New SGA President, New Issues, Clear Direction

November 15, 2016

By Timothy Kalkirtz

The Student Government Association (SGA) at Dominican has been heavily involved in political issues on campus, most notably the MAP Grant rallies that took place last year. Under new President John Sass, SGA has gained less notoriety around campus.

Dominican had its hands full with issues for SGA to take care of last year. MAP Grant funding was the major issue that affected many Dominican students and was an issue SGA was able to organize people around. This semester, SGA has worked on creating a budget and gaining student involvement within their organization.

“The lack of major issues means that SGA has to work harder to let students know what they are doing”, Sass said. “Students know their leaders, but not the organization. I believe we have more work to do in regards to spreading the word and making moves towards having more involvement from the student body.”

All students and faculty are encouraged to attend SGA meetings so that they express their political voice and propose issues. Meetings are generally held either in the Springer Suites or Lewis 211.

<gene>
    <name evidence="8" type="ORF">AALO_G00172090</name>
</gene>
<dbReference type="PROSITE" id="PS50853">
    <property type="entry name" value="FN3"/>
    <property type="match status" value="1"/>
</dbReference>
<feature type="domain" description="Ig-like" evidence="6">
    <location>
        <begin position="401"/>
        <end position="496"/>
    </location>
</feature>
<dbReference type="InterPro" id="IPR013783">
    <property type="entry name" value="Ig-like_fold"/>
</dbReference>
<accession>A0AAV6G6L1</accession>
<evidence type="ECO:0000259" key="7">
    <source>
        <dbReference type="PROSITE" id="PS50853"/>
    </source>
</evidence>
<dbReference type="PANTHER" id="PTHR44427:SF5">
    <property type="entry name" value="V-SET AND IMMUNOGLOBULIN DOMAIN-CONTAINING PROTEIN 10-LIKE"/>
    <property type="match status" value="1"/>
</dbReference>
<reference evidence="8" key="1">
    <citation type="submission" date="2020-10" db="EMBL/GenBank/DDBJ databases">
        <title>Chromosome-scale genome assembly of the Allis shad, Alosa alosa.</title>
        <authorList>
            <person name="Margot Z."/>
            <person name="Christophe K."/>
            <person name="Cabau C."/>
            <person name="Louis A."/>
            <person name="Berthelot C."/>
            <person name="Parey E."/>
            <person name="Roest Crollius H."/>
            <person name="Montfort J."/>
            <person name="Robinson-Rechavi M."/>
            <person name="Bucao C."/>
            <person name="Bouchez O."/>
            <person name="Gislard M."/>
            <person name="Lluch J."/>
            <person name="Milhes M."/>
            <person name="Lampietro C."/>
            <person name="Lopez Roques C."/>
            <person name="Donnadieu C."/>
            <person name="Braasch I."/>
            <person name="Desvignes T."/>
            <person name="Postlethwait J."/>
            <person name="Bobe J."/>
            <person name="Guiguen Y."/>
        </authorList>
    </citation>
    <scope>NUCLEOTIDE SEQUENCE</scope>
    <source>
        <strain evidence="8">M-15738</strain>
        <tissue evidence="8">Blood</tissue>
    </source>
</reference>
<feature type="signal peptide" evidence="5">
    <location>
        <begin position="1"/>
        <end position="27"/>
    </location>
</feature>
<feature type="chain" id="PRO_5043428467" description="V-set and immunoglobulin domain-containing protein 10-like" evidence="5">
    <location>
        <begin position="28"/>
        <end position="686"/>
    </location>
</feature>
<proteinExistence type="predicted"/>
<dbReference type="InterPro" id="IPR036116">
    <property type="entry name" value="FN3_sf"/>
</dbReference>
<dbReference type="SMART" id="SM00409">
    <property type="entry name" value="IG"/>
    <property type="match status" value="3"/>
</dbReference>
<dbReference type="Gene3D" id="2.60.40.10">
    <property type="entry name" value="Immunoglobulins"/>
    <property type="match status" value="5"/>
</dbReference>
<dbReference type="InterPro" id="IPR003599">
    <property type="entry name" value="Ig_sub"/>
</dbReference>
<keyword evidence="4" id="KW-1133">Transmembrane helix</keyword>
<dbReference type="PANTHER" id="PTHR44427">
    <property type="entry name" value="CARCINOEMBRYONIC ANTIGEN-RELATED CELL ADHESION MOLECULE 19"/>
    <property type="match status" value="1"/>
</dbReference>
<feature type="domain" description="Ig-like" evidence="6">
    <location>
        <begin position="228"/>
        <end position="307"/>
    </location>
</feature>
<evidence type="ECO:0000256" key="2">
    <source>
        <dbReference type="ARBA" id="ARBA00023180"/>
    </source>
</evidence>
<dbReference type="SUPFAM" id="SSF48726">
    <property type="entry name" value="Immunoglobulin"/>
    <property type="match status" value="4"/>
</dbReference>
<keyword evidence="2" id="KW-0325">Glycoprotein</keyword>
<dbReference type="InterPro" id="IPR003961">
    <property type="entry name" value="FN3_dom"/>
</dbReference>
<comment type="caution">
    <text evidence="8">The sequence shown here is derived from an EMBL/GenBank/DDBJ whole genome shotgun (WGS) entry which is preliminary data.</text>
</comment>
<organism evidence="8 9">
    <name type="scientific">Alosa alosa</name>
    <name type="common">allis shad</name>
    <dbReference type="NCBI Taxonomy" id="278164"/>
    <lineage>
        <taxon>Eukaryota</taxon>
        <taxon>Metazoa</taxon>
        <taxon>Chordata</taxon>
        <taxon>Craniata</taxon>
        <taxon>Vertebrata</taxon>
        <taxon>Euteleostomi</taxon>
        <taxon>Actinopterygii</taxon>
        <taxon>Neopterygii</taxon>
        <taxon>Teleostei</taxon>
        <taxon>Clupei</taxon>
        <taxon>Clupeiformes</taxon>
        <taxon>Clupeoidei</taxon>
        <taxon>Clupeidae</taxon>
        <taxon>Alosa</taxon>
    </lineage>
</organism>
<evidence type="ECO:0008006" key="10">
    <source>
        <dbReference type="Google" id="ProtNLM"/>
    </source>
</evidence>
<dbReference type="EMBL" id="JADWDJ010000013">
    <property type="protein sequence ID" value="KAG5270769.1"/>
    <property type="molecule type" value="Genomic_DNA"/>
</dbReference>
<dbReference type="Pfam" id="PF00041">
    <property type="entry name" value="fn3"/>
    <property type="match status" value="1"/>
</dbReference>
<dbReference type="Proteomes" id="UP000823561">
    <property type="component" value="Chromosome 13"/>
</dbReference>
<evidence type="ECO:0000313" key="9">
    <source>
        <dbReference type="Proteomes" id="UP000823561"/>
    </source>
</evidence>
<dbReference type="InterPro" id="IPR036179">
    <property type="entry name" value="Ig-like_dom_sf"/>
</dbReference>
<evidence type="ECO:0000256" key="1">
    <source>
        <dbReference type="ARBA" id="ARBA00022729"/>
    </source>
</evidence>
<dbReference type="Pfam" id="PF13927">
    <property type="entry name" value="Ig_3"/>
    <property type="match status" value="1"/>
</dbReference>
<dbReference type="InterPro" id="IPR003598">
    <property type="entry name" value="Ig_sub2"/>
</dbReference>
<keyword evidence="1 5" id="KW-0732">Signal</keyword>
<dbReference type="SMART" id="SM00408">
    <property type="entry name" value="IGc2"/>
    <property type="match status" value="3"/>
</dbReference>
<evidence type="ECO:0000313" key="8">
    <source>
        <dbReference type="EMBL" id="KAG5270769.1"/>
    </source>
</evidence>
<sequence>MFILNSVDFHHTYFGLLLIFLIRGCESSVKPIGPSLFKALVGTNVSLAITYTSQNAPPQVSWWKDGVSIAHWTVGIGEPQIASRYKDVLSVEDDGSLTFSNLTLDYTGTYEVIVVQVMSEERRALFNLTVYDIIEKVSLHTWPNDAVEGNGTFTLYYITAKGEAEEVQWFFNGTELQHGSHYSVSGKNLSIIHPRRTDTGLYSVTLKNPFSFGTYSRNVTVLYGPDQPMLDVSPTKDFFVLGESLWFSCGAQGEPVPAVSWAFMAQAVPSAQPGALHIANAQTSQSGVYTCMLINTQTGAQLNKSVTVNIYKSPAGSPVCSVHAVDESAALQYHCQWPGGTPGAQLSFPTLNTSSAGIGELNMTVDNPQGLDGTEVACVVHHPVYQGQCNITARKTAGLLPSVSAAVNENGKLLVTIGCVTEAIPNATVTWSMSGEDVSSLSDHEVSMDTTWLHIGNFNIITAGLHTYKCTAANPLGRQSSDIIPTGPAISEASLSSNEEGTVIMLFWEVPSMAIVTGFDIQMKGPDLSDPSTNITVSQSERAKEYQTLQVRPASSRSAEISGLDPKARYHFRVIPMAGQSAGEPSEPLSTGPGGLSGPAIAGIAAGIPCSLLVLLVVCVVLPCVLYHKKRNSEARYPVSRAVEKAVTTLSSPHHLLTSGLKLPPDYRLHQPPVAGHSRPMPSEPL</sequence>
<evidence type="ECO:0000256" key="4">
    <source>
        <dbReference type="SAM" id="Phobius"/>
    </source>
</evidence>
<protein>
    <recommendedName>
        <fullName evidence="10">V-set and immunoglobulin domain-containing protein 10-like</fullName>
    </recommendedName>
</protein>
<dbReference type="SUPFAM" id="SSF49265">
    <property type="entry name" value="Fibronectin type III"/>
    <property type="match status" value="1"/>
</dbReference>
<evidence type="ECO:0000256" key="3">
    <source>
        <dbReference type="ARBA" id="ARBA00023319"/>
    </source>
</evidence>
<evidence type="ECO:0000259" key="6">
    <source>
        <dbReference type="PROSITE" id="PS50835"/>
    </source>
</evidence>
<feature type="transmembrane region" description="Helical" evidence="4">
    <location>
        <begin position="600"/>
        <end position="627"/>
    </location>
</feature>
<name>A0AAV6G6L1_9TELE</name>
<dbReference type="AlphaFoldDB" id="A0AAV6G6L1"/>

Some students feel like SGA has not been pro-active enough when it comes to campus issues and that it is not doing enough to alleviate problems before they begin as well as not utilizing social media.

Junior Maya Belter believes that part of the difference might be the decreased use of communication technology.

“Last semester SGA had a great way of spreading news through social media,” Belter said. “I know Berto Aguayo had a lot of followers within the school and I believe that that had a large impact on student involvement.”

Political Science Professor David Dolence attributes some of the differences to different circumstances.

“To say they are less or more active is often determined by what they need to respond to,” Dolence said.

Dolence also pointed out that the protests and political activism on campus last year went through the SGA. He believes that successful protests should be done through an organized group like the SGA, but that is not always going to be the most appealing approach.

“SGA could be a powerful tool of change, but often it is ignored because a quiet and consciously directed solution to problems is not as ‘sexy’ as headline grabbing random acts,” Dolence said.

To learn more about the SGA and keep up with meetings, issues and events, you can follow them on Twitter @DUStudent_Gov as well as on Facebook at Student Government Association at Dominican University.